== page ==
In its current incarnation, Work Progress Collective (WPC) functions as an agency interested in the present state of socio-statistic data of jobs, employment and work; exploring the possibility that each term can exist as mutually exclusive of the other(s). Administering a variety of questions through survey and focus groups, Erica Leone, Felisia Tandiono and Heather M. O’Brien of WPC engages South Bronx residents throughout local neighborhood areas of commerce, social and cultural activity (e.g., libraries, grocery stores, schools, churches, etc.). WPC research findings serve as a beginning form of community engagement, as foundational project archive materials, as well as a source of local information to feed the broader collective project, workworkwork. Public opinion research findings and the WPC archive will be displayed during the length of the exhibition. Gallery visitors are invited to contribute their responses to the questionnaire available at WPC’s office corner within the gallery.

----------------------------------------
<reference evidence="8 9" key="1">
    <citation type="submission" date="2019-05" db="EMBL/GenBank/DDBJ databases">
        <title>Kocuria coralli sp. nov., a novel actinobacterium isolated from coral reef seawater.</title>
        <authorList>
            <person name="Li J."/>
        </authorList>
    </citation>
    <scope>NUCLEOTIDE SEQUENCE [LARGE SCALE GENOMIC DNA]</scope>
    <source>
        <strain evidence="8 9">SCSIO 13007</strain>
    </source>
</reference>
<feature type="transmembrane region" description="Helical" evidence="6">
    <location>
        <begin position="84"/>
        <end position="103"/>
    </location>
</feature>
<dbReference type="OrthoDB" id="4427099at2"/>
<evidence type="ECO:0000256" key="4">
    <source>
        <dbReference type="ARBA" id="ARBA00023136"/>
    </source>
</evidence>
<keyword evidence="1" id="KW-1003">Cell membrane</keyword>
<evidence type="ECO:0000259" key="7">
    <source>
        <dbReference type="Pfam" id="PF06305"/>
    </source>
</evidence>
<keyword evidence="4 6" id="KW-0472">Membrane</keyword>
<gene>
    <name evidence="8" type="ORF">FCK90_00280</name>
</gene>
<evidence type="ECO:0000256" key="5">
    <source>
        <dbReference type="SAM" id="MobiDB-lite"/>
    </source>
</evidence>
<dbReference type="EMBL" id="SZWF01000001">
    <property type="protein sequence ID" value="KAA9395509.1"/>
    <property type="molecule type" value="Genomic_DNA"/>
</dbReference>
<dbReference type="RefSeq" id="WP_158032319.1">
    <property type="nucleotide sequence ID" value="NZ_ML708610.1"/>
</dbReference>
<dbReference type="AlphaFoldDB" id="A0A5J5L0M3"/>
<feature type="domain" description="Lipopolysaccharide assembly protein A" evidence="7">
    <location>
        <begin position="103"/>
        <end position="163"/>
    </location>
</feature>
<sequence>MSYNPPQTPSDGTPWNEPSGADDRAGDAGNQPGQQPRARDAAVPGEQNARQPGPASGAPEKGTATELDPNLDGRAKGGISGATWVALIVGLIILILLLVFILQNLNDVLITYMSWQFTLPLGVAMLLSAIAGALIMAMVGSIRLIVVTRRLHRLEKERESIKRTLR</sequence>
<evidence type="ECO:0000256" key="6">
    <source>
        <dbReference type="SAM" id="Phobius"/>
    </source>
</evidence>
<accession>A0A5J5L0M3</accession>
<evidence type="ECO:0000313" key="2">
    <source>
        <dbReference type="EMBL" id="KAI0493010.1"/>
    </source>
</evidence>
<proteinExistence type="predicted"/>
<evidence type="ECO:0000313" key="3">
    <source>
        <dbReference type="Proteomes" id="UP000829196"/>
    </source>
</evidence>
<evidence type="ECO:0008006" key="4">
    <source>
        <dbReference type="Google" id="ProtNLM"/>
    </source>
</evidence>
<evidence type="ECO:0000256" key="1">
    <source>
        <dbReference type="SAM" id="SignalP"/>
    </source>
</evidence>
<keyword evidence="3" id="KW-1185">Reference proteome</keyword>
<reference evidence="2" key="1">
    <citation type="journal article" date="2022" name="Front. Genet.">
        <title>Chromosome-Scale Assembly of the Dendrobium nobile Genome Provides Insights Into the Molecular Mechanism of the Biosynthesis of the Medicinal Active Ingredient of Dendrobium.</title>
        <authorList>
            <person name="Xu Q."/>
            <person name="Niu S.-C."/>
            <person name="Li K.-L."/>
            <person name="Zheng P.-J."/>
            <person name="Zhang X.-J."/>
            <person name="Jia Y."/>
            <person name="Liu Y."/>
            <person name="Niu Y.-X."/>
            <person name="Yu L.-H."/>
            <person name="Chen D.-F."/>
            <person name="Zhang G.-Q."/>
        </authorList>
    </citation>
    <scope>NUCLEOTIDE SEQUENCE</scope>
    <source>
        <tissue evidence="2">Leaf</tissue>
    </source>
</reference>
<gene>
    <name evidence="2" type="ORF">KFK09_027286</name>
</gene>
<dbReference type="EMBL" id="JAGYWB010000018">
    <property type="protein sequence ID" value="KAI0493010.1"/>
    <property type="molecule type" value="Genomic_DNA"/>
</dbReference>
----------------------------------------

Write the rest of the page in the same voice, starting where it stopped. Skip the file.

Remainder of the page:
Alongside this exhibition will be a series of roundtable presentations, workshops, and discussions including a panel discussion moderated by Alicia Grullon: “Becoming Green in the Bronx” on February 5. Please refer to our website for more information about this panel and the ongoing schedule of Shifting Communities events.

Image Captions:
1. Shifiting Communities Promotional Graphic, 2011. Courtesy of Bronx River Art Center.
2. The Work Office (TWO) Logo. Courtesy of The Work Office (TWO)
3. Publicworks Office, Sensor City (Kenny Chesney concert air quality emissions plot), 2007. Courtesy of Publicworks Office.